New & Noteworthy
July 2, 2012
How scientists are using baker’s yeast to discover the warning signs of impending financial, climate, and species collapse.
Tipping points are all the rage these days. They are discussed with regard to global warming, financial collapses, ecosystems and lots of other situations too.
A tipping point is a point from which something can’t return to what was before. In other words, it is the point at which a new equilibrium is reached.
One of the more interesting tipping points occurs when a population of organisms becomes so low that it may collapse and not be able to recover. This can happen because the beasts are all so interrelated that a disease can wipe them all out. Or they become so few in number that potential mates have trouble finding one another. Many other reasons can bring a population to this point.
Theory makes a number of predictions about how populations at the tipping point will behave. Dai and coworkers decided to create a model system using S. cerevisiae to study what populations at the tipping point actually look like experimentally. And to perhaps find easy to study signs that a population is veering close to one of these tipping points.
Their experiments ended up faithfully reproducing a population in the lab that was at a tipping point. This is a big deal in and of itself. But while they were able to identify signs that a population was at a tipping point, none would be very easy to spot in a wild population.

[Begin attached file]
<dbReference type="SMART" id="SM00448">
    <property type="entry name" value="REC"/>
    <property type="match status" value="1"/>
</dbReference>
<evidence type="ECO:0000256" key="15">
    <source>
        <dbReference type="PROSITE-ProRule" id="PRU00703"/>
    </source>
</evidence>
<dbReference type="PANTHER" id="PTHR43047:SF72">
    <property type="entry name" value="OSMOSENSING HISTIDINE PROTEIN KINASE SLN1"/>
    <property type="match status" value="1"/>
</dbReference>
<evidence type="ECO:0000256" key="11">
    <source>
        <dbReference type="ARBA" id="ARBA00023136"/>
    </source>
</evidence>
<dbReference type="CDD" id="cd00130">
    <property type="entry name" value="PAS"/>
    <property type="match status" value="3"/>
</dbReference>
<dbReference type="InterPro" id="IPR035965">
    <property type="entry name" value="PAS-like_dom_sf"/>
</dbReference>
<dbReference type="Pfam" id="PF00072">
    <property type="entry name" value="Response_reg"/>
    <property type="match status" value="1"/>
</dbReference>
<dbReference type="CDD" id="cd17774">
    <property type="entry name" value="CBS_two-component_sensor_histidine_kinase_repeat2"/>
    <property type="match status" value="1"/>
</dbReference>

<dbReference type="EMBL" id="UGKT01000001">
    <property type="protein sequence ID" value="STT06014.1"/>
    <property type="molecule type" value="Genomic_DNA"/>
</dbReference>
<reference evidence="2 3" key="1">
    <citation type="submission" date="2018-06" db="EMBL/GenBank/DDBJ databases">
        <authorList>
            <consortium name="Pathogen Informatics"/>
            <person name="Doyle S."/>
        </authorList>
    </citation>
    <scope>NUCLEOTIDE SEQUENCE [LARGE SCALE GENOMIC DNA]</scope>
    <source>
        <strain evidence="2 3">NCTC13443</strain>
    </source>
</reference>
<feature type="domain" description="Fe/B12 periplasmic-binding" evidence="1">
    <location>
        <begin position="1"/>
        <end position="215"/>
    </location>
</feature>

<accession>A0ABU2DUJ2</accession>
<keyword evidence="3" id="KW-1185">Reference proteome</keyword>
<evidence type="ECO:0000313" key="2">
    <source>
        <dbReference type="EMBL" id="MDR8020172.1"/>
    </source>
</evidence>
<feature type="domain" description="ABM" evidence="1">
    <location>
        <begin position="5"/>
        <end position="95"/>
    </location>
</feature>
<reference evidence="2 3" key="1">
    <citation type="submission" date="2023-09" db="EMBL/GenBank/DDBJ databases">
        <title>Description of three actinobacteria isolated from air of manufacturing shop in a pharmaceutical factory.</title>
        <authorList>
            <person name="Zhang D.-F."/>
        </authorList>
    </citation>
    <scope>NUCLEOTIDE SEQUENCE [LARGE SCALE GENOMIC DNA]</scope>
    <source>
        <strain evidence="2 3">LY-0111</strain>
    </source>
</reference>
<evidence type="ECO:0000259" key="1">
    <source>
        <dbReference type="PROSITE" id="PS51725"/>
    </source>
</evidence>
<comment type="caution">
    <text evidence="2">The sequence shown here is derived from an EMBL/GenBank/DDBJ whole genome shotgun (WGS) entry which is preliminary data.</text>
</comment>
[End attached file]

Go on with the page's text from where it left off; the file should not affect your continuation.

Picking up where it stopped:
Their model system involved using dilutions of yeast grown in sucrose. Since sucrose is hydrolyzed by yeast outside of the cell, a sucrose molecule hydrolyzed by one yeast cell can be used by another. This cooperative effect means that yeast grow better in sucrose at higher cell densities than they do at lower ones. This mimics the effects of low population density in other systems.
The researchers then did a set of simple dilution experiments with this system. They diluted a starting population of yeast by varying amounts into replicate samples and determined how each sample did with subsequent dilutions over time. They found that they reached their tipping point in their system at dilutions of between 500 and 1600. At these dilutions, some replicates survived while others went extinct.
They confirmed they were at a tipping point by shocking their cultures with high salt. If a population is near a tipping point, it is less able to survive environmental shocks compared to a more robust system. The researchers found that those samples near the tipping point were indeed more vulnerable to salt shock.
Taken together, these two findings suggested that the researchers had successfully engineered a model system for tipping points. They were now ready to study their population at or near its tipping point to look for any tell tale warning signs.
They found that their model system agreed with a lot of the theory. As a population neared the tipping point it tended to fluctuate more, and to take longer to reach a new stable population. Unfortunately, neither of these is an obvious sign of an impending tipping point. Both effects require lots of observations over a long time period to see.
Given the consequences of going past a tipping point (sea level rise, coral bleaching, the Great Recession, species extinction), recognizing when we are getting close to one is of paramount importance. Perhaps research like this will help us see the warning signs before it is too late to pull back from the brink.